.plan files started I guess as a work log from techno-savvy geniuses and workers in the world of operating systems, programming and the internet in general. You essentially write up this text file which through the magic of limited access can be "fingered" by almost anyone with the right means. Eventually an internet news hound (don't know who first organized the .plan files to be accessible by everyone) decided that giving people easier access to .plan files would be a great way to spread the word and get some hits.

Now when a .plan file is written it's not disseminated by the person writing it. That's taken care of by others like PlanetQuake, or Stomped. Granted, everyone who posts a .plan update knows it's going to be picked up by the news sites, dissected, analyzed, criticized and generally held under public scrutiny. Thus .plans are a venue by which to share opinions, feelings and otherwise conversational bits of effluvia that range from dull as shit to successful attempts at entertainment. I was heavy into the .plan thing last year and gained a bunch of notoriety from .plan "wars" with people from other companies. They'd talk shit, I'd talk shit back and we'd pretty much devolve into a pissing contest to see who could get the last word in.

That was fun as hell. And for the most part plenty of other people agreed.

Unfortunately for every one hundred people who love to watch the .plan operas unfold one or two whiners write in to complain about the evil bantering of the .plan writers. Losers. Granted, an anonymous forum like the .plan file can be akin to the results of drinking too many beers (tends to not be too inhibitive), but .plan files are often mistaken for a public relations announcement on behalf of the company where the employee works.

That's bullshit.

Talk to anyone who writes a .plan file and the biggest reason they write it is (gasp!)…ego. Yep...plan files are written because they can be written and the person writing them has the confidence that someone out there would actually dig reading something from them. Whether it's to impart knowledge, gossip or a glimpse into the mind of the author, a .plan file is a product of someone who essentially talks to themselves with full knowledge that there's a whole bunch of people craning their necks (or clicking their mouse) to overhear their ramblings. Didn't know you had voyeuristic tendencies didja?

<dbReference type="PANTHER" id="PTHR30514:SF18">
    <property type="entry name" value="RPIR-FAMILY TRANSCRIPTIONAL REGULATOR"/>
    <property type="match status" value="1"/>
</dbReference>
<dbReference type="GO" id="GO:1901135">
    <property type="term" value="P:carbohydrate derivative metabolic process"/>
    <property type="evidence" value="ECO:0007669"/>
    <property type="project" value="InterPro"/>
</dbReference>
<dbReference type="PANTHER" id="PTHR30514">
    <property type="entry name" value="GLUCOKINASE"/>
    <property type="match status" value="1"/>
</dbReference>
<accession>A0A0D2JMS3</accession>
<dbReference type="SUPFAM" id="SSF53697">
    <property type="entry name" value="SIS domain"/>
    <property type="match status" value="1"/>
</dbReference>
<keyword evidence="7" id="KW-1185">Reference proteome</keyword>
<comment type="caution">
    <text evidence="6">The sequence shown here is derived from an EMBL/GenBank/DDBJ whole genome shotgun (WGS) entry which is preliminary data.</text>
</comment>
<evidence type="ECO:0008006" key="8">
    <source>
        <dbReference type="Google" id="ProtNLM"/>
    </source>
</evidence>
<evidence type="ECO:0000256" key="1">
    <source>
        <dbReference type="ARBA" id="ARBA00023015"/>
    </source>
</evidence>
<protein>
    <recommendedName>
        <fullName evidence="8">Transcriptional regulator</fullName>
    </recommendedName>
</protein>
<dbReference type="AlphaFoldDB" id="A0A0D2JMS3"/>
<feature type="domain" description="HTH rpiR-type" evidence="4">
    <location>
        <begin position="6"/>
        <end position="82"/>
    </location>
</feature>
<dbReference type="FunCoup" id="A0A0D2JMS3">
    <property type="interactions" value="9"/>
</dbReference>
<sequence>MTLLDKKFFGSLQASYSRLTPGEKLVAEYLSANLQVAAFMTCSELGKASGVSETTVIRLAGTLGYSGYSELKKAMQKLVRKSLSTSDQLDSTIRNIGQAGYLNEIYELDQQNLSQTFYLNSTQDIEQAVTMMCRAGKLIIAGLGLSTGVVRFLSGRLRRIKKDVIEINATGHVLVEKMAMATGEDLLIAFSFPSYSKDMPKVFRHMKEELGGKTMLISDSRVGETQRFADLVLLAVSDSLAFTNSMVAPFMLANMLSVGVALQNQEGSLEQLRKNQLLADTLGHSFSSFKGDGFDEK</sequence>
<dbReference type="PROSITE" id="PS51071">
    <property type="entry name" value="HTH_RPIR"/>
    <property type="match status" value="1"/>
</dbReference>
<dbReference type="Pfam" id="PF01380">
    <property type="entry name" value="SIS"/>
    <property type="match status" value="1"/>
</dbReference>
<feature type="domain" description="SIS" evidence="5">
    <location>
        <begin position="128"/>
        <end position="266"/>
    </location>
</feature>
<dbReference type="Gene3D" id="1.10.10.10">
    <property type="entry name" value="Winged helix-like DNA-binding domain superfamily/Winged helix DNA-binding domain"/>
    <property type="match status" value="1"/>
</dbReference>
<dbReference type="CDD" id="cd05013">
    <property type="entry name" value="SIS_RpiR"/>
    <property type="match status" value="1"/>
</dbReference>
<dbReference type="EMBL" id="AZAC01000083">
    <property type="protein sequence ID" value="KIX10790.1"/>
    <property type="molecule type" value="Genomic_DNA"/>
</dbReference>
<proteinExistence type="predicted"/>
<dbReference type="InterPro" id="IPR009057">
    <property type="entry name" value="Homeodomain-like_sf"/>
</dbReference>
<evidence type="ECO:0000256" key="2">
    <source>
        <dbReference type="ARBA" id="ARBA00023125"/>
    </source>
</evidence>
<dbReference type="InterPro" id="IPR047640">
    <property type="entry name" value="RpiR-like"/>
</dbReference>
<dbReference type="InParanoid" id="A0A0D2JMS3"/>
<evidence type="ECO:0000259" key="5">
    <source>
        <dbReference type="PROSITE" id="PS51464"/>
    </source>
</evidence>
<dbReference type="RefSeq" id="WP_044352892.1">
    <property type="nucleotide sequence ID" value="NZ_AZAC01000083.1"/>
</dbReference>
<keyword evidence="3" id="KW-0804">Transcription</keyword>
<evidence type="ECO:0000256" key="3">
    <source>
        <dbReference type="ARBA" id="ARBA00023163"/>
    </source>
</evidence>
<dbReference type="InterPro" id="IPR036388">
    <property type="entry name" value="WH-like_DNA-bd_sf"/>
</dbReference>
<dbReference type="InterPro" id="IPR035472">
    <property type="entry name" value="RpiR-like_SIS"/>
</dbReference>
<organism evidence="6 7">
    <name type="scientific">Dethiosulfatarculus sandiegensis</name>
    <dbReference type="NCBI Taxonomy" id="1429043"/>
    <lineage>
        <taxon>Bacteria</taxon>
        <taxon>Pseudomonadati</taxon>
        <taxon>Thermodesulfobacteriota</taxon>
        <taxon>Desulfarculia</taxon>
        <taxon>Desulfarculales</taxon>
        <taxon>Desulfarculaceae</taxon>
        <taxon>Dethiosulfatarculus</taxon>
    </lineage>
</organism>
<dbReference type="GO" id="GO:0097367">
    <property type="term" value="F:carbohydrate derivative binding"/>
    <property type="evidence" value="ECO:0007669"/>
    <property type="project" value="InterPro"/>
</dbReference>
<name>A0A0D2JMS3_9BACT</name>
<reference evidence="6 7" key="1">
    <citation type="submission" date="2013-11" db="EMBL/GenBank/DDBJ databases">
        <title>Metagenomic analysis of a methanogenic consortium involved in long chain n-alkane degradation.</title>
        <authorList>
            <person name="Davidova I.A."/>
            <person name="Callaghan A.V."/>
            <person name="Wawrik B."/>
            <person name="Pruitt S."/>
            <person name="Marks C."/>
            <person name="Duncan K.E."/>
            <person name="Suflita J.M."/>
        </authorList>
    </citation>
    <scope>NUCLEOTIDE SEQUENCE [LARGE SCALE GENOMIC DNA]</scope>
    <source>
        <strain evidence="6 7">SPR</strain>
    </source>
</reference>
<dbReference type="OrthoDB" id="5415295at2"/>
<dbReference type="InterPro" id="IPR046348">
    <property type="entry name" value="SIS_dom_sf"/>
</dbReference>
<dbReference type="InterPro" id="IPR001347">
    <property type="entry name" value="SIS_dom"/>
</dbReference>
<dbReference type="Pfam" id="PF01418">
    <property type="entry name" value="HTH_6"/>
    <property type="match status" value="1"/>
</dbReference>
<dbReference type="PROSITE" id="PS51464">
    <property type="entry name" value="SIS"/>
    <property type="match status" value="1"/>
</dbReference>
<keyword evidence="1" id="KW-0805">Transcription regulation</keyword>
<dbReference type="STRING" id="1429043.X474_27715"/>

When I wrote my .plan file I pictured a smoky pool hall, lots of sexy, friendly serving-wenches, a pitcher of beer, a couple of frosty mugs and you - the reader taking your turn at trying to sink the eight whilst I ruminate over whatever it is I decided to rume over.

The response was great to say the least. People generally could relate to what I was saying and even when they disagreed they agreed it was food for thought (or fuel for argument). I've made lots of acquaintances and a few friends out of updating and enjoyed massively stimulating conversation and discussion from those .plan file updates. I feel good about what I wrote and would still be posting the updates today if it wasn't for that little embodiment of fulsome myopia that creeps itself into every situation and every perceived "good" thing: "them".

You know. The "they" that basically screws everything up in the end and make it their life's mission to piss in every still crispy bowl of corn flakes in sight. I'd kick "their" ass in a heartbeat if I ever found "them". I'd poke a tiny hole in their belly and start pulling all twenty plus feet of their small intestine through that hole as they scream in very intense pain. But unfortunately it's sadly a truism that "they" are the secret sand-baggers of nearly anything fun, or otherwise questionably opinionated, forthright or untainted-by-politically-correct-flavoring-and-fortification. "They" basically wore down the powers-that-be and convinced them that my .plan updates reflected badly on the company I passionately work for and believe in.

That sucks, but now I have this forum which is much, much, much cooler. Thanks, loonyboi. (Editor's note: my pleasure)

So hopefully, "they" will get a clue one day and realize that a little less salt in their diet, some simple personal hygiene practices, a self-help book or ten, a personal trainer and a dose of common sense will cure their problems with anal retention (oh, and Depends will aid their urges for random urination).


- Paul Steed is an incredibly opinionated 3D artist at id Software


Credits: Thinking Outside the Box logo illustrated and is © 1998 Dan Zalkus. Thinking Outside the Box is © 1998 Paul Steed. All other content is © 1998 loonyboi productions. Unauthorized reproduction is strictly prohibited, so don't even try it. We've got really big guns, and we're ripped, baby.